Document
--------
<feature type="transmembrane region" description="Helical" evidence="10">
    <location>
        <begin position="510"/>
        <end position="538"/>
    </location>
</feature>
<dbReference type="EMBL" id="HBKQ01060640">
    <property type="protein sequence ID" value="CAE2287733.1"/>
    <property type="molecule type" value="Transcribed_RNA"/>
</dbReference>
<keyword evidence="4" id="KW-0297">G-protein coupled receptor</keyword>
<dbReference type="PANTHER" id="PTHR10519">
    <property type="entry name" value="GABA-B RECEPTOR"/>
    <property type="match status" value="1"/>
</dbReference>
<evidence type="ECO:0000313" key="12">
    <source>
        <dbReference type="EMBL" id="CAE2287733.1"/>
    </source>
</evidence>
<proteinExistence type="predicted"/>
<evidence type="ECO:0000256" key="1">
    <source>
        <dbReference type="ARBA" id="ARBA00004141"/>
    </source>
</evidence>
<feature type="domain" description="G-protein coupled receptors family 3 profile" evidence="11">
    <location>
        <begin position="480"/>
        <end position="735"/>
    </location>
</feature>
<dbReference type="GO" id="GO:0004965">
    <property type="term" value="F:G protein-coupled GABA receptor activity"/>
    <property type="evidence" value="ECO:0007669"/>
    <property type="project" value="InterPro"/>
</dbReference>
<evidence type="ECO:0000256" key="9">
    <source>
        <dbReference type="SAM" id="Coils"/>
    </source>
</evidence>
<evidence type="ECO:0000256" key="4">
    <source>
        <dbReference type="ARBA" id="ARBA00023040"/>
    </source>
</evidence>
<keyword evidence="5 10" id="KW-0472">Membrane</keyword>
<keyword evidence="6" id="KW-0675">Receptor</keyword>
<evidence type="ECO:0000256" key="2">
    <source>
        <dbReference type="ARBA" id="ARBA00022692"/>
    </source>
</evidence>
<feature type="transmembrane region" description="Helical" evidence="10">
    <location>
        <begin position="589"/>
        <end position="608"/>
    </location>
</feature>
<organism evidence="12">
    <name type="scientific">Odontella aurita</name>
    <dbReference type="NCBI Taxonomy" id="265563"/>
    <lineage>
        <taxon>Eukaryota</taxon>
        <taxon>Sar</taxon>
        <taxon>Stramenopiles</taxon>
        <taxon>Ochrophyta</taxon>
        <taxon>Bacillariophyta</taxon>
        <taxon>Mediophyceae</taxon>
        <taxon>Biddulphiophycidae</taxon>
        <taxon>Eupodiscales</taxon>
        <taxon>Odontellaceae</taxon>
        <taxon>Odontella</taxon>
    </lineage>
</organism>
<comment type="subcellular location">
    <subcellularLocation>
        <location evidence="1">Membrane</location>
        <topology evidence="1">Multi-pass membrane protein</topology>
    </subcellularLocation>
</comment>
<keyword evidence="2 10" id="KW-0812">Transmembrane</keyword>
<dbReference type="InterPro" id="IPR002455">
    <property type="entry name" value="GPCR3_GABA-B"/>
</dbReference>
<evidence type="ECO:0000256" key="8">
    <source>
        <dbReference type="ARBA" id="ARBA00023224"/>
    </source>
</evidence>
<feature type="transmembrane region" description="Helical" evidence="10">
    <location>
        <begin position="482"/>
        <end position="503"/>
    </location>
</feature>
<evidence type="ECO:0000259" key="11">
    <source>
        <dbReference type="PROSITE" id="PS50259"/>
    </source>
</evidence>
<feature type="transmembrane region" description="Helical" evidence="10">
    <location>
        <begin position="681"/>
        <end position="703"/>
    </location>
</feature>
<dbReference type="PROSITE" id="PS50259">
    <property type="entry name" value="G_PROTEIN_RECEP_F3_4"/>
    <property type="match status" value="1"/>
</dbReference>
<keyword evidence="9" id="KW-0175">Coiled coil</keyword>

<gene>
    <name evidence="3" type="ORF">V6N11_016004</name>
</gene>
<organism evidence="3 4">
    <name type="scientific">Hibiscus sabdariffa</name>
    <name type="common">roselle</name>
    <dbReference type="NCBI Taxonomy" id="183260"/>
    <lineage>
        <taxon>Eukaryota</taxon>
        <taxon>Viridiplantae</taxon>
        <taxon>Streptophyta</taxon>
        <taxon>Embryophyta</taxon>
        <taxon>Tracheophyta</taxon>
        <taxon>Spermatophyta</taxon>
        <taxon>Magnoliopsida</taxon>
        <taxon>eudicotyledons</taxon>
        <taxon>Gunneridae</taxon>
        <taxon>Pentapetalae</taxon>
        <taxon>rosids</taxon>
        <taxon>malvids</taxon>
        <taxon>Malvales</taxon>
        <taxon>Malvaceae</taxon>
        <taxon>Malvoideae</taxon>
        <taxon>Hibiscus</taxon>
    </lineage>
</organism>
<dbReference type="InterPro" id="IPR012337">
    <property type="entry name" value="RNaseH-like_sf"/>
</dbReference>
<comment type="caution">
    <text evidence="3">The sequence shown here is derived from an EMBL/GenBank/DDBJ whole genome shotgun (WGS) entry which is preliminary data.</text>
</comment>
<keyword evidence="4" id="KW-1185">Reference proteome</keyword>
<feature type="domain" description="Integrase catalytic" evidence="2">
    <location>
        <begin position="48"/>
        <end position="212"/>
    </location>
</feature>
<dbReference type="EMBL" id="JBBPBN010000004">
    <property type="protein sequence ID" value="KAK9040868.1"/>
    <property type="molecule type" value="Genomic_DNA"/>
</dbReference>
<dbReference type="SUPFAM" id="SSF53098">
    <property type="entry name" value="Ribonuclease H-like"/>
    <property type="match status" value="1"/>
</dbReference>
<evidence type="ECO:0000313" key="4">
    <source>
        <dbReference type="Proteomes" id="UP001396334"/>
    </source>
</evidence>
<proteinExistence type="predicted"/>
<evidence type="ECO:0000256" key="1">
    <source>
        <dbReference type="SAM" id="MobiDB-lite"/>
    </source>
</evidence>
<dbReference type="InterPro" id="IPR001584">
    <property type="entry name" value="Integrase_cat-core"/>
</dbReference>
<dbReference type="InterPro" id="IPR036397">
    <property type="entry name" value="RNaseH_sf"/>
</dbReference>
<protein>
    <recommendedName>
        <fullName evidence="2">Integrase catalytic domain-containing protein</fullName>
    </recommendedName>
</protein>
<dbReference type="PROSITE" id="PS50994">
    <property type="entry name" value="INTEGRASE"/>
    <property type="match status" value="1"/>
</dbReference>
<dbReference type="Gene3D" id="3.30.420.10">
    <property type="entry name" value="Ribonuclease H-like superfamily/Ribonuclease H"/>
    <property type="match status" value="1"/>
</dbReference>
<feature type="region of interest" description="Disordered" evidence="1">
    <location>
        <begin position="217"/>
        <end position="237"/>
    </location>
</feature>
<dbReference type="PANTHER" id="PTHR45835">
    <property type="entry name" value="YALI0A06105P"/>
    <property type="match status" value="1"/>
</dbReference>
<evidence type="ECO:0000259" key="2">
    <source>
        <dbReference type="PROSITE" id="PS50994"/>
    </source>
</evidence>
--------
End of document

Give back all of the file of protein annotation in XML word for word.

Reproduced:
<feature type="transmembrane region" description="Helical" evidence="10">
    <location>
        <begin position="510"/>
        <end position="538"/>
    </location>
</feature>
<dbReference type="EMBL" id="HBKQ01060640">
    <property type="protein sequence ID" value="CAE2287733.1"/>
    <property type="molecule type" value="Transcribed_RNA"/>
</dbReference>
<keyword evidence="4" id="KW-0297">G-protein coupled receptor</keyword>
<dbReference type="PANTHER" id="PTHR10519">
    <property type="entry name" value="GABA-B RECEPTOR"/>
    <property type="match status" value="1"/>
</dbReference>
<evidence type="ECO:0000313" key="12">
    <source>
        <dbReference type="EMBL" id="CAE2287733.1"/>
    </source>
</evidence>
<proteinExistence type="predicted"/>
<evidence type="ECO:0000256" key="1">
    <source>
        <dbReference type="ARBA" id="ARBA00004141"/>
    </source>
</evidence>
<feature type="domain" description="G-protein coupled receptors family 3 profile" evidence="11">
    <location>
        <begin position="480"/>
        <end position="735"/>
    </location>
</feature>
<dbReference type="GO" id="GO:0004965">
    <property type="term" value="F:G protein-coupled GABA receptor activity"/>
    <property type="evidence" value="ECO:0007669"/>
    <property type="project" value="InterPro"/>
</dbReference>
<evidence type="ECO:0000256" key="9">
    <source>
        <dbReference type="SAM" id="Coils"/>
    </source>
</evidence>
<evidence type="ECO:0000256" key="4">
    <source>
        <dbReference type="ARBA" id="ARBA00023040"/>
    </source>
</evidence>
<keyword evidence="5 10" id="KW-0472">Membrane</keyword>
<keyword evidence="6" id="KW-0675">Receptor</keyword>
<evidence type="ECO:0000256" key="2">
    <source>
        <dbReference type="ARBA" id="ARBA00022692"/>
    </source>
</evidence>
<feature type="transmembrane region" description="Helical" evidence="10">
    <location>
        <begin position="589"/>
        <end position="608"/>
    </location>
</feature>
<organism evidence="12">
    <name type="scientific">Odontella aurita</name>
    <dbReference type="NCBI Taxonomy" id="265563"/>
    <lineage>
        <taxon>Eukaryota</taxon>
        <taxon>Sar</taxon>
        <taxon>Stramenopiles</taxon>
        <taxon>Ochrophyta</taxon>
        <taxon>Bacillariophyta</taxon>
        <taxon>Mediophyceae</taxon>
        <taxon>Biddulphiophycidae</taxon>
        <taxon>Eupodiscales</taxon>
        <taxon>Odontellaceae</taxon>
        <taxon>Odontella</taxon>
    </lineage>
</organism>
<comment type="subcellular location">
    <subcellularLocation>
        <location evidence="1">Membrane</location>
        <topology evidence="1">Multi-pass membrane protein</topology>
    </subcellularLocation>
</comment>
<keyword evidence="2 10" id="KW-0812">Transmembrane</keyword>
<dbReference type="InterPro" id="IPR002455">
    <property type="entry name" value="GPCR3_GABA-B"/>
</dbReference>
<evidence type="ECO:0000256" key="8">
    <source>
        <dbReference type="ARBA" id="ARBA00023224"/>
    </source>
</evidence>
<feature type="transmembrane region" description="Helical" evidence="10">
    <location>
        <begin position="482"/>
        <end position="503"/>
    </location>
</feature>
<evidence type="ECO:0000259" key="11">
    <source>
        <dbReference type="PROSITE" id="PS50259"/>
    </source>
</evidence>
<feature type="transmembrane region" description="Helical" evidence="10">
    <location>
        <begin position="681"/>
        <end position="703"/>
    </location>
</feature>
<dbReference type="PROSITE" id="PS50259">
    <property type="entry name" value="G_PROTEIN_RECEP_F3_4"/>
    <property type="match status" value="1"/>
</dbReference>
<keyword evidence="9" id="KW-0175">Coiled coil</keyword>

<gene>
    <name evidence="3" type="ORF">V6N11_016004</name>
</gene>
<organism evidence="3 4">
    <name type="scientific">Hibiscus sabdariffa</name>
    <name type="common">roselle</name>
    <dbReference type="NCBI Taxonomy" id="183260"/>
    <lineage>
        <taxon>Eukaryota</taxon>
        <taxon>Viridiplantae</taxon>
        <taxon>Streptophyta</taxon>
        <taxon>Embryophyta</taxon>
        <taxon>Tracheophyta</taxon>
        <taxon>Spermatophyta</taxon>
        <taxon>Magnoliopsida</taxon>
        <taxon>eudicotyledons</taxon>
        <taxon>Gunneridae</taxon>
        <taxon>Pentapetalae</taxon>
        <taxon>rosids</taxon>
        <taxon>malvids</taxon>
        <taxon>Malvales</taxon>
        <taxon>Malvaceae</taxon>
        <taxon>Malvoideae</taxon>
        <taxon>Hibiscus</taxon>
    </lineage>
</organism>
<dbReference type="InterPro" id="IPR012337">
    <property type="entry name" value="RNaseH-like_sf"/>
</dbReference>
<comment type="caution">
    <text evidence="3">The sequence shown here is derived from an EMBL/GenBank/DDBJ whole genome shotgun (WGS) entry which is preliminary data.</text>
</comment>
<keyword evidence="4" id="KW-1185">Reference proteome</keyword>
<feature type="domain" description="Integrase catalytic" evidence="2">
    <location>
        <begin position="48"/>
        <end position="212"/>
    </location>
</feature>
<dbReference type="EMBL" id="JBBPBN010000004">
    <property type="protein sequence ID" value="KAK9040868.1"/>
    <property type="molecule type" value="Genomic_DNA"/>
</dbReference>
<dbReference type="SUPFAM" id="SSF53098">
    <property type="entry name" value="Ribonuclease H-like"/>
    <property type="match status" value="1"/>
</dbReference>
<evidence type="ECO:0000313" key="4">
    <source>
        <dbReference type="Proteomes" id="UP001396334"/>
    </source>
</evidence>
<proteinExistence type="predicted"/>
<evidence type="ECO:0000256" key="1">
    <source>
        <dbReference type="SAM" id="MobiDB-lite"/>
    </source>
</evidence>
<dbReference type="InterPro" id="IPR001584">
    <property type="entry name" value="Integrase_cat-core"/>
</dbReference>
<dbReference type="InterPro" id="IPR036397">
    <property type="entry name" value="RNaseH_sf"/>
</dbReference>
<protein>
    <recommendedName>
        <fullName evidence="2">Integrase catalytic domain-containing protein</fullName>
    </recommendedName>
</protein>
<dbReference type="PROSITE" id="PS50994">
    <property type="entry name" value="INTEGRASE"/>
    <property type="match status" value="1"/>
</dbReference>
<dbReference type="Gene3D" id="3.30.420.10">
    <property type="entry name" value="Ribonuclease H-like superfamily/Ribonuclease H"/>
    <property type="match status" value="1"/>
</dbReference>
<feature type="region of interest" description="Disordered" evidence="1">
    <location>
        <begin position="217"/>
        <end position="237"/>
    </location>
</feature>
<dbReference type="PANTHER" id="PTHR45835">
    <property type="entry name" value="YALI0A06105P"/>
    <property type="match status" value="1"/>
</dbReference>
<evidence type="ECO:0000259" key="2">
    <source>
        <dbReference type="PROSITE" id="PS50994"/>
    </source>
</evidence>